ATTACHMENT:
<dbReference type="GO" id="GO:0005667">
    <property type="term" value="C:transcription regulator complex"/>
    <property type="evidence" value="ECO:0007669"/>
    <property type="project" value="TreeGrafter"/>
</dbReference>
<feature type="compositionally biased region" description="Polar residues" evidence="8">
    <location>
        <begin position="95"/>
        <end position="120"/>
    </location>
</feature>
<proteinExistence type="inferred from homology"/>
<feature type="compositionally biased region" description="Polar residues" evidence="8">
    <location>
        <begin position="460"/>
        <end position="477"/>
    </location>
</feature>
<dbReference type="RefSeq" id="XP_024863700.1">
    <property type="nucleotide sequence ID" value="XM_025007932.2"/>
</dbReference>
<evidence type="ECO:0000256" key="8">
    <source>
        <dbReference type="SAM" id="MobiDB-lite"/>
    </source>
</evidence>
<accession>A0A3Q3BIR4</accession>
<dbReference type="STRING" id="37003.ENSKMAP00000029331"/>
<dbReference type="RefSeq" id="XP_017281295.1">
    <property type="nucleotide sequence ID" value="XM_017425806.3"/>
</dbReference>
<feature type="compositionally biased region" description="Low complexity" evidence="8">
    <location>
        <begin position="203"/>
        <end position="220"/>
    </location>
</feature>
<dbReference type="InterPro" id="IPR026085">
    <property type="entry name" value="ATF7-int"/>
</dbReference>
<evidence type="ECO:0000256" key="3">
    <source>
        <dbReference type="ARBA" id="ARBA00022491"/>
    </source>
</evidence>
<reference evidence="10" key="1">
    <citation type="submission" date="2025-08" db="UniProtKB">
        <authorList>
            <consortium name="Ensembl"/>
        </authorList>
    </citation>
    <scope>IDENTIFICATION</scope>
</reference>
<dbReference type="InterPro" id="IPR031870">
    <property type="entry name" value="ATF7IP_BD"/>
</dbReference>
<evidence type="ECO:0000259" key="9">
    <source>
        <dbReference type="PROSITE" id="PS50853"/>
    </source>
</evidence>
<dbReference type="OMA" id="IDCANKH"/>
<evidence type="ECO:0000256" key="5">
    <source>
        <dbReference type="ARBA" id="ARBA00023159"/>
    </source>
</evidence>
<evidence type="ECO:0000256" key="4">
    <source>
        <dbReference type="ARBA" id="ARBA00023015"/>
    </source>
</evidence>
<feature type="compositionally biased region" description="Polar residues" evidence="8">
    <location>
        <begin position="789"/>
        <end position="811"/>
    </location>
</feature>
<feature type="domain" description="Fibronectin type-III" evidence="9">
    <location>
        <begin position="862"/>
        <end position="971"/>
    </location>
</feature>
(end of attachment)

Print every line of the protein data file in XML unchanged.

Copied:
<dbReference type="GO" id="GO:0005667">
    <property type="term" value="C:transcription regulator complex"/>
    <property type="evidence" value="ECO:0007669"/>
    <property type="project" value="TreeGrafter"/>
</dbReference>
<feature type="compositionally biased region" description="Polar residues" evidence="8">
    <location>
        <begin position="95"/>
        <end position="120"/>
    </location>
</feature>
<proteinExistence type="inferred from homology"/>
<feature type="compositionally biased region" description="Polar residues" evidence="8">
    <location>
        <begin position="460"/>
        <end position="477"/>
    </location>
</feature>
<dbReference type="RefSeq" id="XP_024863700.1">
    <property type="nucleotide sequence ID" value="XM_025007932.2"/>
</dbReference>
<evidence type="ECO:0000256" key="8">
    <source>
        <dbReference type="SAM" id="MobiDB-lite"/>
    </source>
</evidence>
<accession>A0A3Q3BIR4</accession>
<dbReference type="STRING" id="37003.ENSKMAP00000029331"/>
<dbReference type="RefSeq" id="XP_017281295.1">
    <property type="nucleotide sequence ID" value="XM_017425806.3"/>
</dbReference>
<feature type="compositionally biased region" description="Low complexity" evidence="8">
    <location>
        <begin position="203"/>
        <end position="220"/>
    </location>
</feature>
<dbReference type="InterPro" id="IPR026085">
    <property type="entry name" value="ATF7-int"/>
</dbReference>
<evidence type="ECO:0000256" key="3">
    <source>
        <dbReference type="ARBA" id="ARBA00022491"/>
    </source>
</evidence>
<reference evidence="10" key="1">
    <citation type="submission" date="2025-08" db="UniProtKB">
        <authorList>
            <consortium name="Ensembl"/>
        </authorList>
    </citation>
    <scope>IDENTIFICATION</scope>
</reference>
<dbReference type="InterPro" id="IPR031870">
    <property type="entry name" value="ATF7IP_BD"/>
</dbReference>
<evidence type="ECO:0000259" key="9">
    <source>
        <dbReference type="PROSITE" id="PS50853"/>
    </source>
</evidence>
<dbReference type="OMA" id="IDCANKH"/>
<evidence type="ECO:0000256" key="5">
    <source>
        <dbReference type="ARBA" id="ARBA00023159"/>
    </source>
</evidence>
<evidence type="ECO:0000256" key="4">
    <source>
        <dbReference type="ARBA" id="ARBA00023015"/>
    </source>
</evidence>
<feature type="compositionally biased region" description="Polar residues" evidence="8">
    <location>
        <begin position="789"/>
        <end position="811"/>
    </location>
</feature>
<feature type="domain" description="Fibronectin type-III" evidence="9">
    <location>
        <begin position="862"/>
        <end position="971"/>
    </location>
</feature>